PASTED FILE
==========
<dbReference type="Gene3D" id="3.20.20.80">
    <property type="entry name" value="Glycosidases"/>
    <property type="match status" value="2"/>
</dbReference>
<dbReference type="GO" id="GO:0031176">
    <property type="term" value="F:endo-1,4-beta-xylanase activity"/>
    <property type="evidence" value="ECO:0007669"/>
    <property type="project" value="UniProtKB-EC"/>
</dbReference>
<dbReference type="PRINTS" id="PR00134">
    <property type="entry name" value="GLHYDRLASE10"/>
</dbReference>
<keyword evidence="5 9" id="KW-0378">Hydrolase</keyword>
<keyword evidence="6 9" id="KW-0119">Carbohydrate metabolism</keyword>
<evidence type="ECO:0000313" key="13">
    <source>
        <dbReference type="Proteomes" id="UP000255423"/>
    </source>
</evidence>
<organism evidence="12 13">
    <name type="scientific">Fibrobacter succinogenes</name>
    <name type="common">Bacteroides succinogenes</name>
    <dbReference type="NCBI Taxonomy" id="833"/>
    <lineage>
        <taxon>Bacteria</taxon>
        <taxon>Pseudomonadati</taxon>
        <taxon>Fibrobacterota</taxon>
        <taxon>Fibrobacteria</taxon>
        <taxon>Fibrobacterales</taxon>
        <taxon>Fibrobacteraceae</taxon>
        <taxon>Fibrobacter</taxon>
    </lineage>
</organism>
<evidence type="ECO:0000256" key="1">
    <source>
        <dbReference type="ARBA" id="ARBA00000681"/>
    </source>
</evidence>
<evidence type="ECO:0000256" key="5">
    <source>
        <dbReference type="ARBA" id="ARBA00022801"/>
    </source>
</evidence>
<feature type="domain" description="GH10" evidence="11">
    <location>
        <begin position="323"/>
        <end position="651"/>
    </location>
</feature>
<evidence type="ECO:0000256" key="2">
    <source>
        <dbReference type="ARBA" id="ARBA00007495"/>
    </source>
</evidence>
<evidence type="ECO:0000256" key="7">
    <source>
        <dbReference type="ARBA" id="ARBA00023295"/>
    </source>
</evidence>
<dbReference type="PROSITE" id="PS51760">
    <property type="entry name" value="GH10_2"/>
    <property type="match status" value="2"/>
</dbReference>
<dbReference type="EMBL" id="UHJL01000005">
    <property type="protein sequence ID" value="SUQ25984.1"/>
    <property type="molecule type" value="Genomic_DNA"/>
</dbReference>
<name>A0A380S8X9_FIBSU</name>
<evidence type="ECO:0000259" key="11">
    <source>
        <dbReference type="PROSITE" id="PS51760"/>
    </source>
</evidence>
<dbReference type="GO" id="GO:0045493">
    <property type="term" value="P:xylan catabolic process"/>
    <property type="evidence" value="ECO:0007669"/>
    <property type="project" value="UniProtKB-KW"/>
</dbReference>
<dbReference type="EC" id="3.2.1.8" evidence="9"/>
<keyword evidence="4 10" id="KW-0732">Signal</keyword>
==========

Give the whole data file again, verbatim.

<dbReference type="Gene3D" id="3.20.20.80">
    <property type="entry name" value="Glycosidases"/>
    <property type="match status" value="2"/>
</dbReference>
<dbReference type="GO" id="GO:0031176">
    <property type="term" value="F:endo-1,4-beta-xylanase activity"/>
    <property type="evidence" value="ECO:0007669"/>
    <property type="project" value="UniProtKB-EC"/>
</dbReference>
<dbReference type="PRINTS" id="PR00134">
    <property type="entry name" value="GLHYDRLASE10"/>
</dbReference>
<keyword evidence="5 9" id="KW-0378">Hydrolase</keyword>
<keyword evidence="6 9" id="KW-0119">Carbohydrate metabolism</keyword>
<evidence type="ECO:0000313" key="13">
    <source>
        <dbReference type="Proteomes" id="UP000255423"/>
    </source>
</evidence>
<organism evidence="12 13">
    <name type="scientific">Fibrobacter succinogenes</name>
    <name type="common">Bacteroides succinogenes</name>
    <dbReference type="NCBI Taxonomy" id="833"/>
    <lineage>
        <taxon>Bacteria</taxon>
        <taxon>Pseudomonadati</taxon>
        <taxon>Fibrobacterota</taxon>
        <taxon>Fibrobacteria</taxon>
        <taxon>Fibrobacterales</taxon>
        <taxon>Fibrobacteraceae</taxon>
        <taxon>Fibrobacter</taxon>
    </lineage>
</organism>
<evidence type="ECO:0000256" key="1">
    <source>
        <dbReference type="ARBA" id="ARBA00000681"/>
    </source>
</evidence>
<evidence type="ECO:0000256" key="5">
    <source>
        <dbReference type="ARBA" id="ARBA00022801"/>
    </source>
</evidence>
<feature type="domain" description="GH10" evidence="11">
    <location>
        <begin position="323"/>
        <end position="651"/>
    </location>
</feature>
<evidence type="ECO:0000256" key="2">
    <source>
        <dbReference type="ARBA" id="ARBA00007495"/>
    </source>
</evidence>
<evidence type="ECO:0000256" key="7">
    <source>
        <dbReference type="ARBA" id="ARBA00023295"/>
    </source>
</evidence>
<dbReference type="PROSITE" id="PS51760">
    <property type="entry name" value="GH10_2"/>
    <property type="match status" value="2"/>
</dbReference>
<dbReference type="EMBL" id="UHJL01000005">
    <property type="protein sequence ID" value="SUQ25984.1"/>
    <property type="molecule type" value="Genomic_DNA"/>
</dbReference>
<name>A0A380S8X9_FIBSU</name>
<evidence type="ECO:0000259" key="11">
    <source>
        <dbReference type="PROSITE" id="PS51760"/>
    </source>
</evidence>
<dbReference type="GO" id="GO:0045493">
    <property type="term" value="P:xylan catabolic process"/>
    <property type="evidence" value="ECO:0007669"/>
    <property type="project" value="UniProtKB-KW"/>
</dbReference>
<dbReference type="EC" id="3.2.1.8" evidence="9"/>
<keyword evidence="4 10" id="KW-0732">Signal</keyword>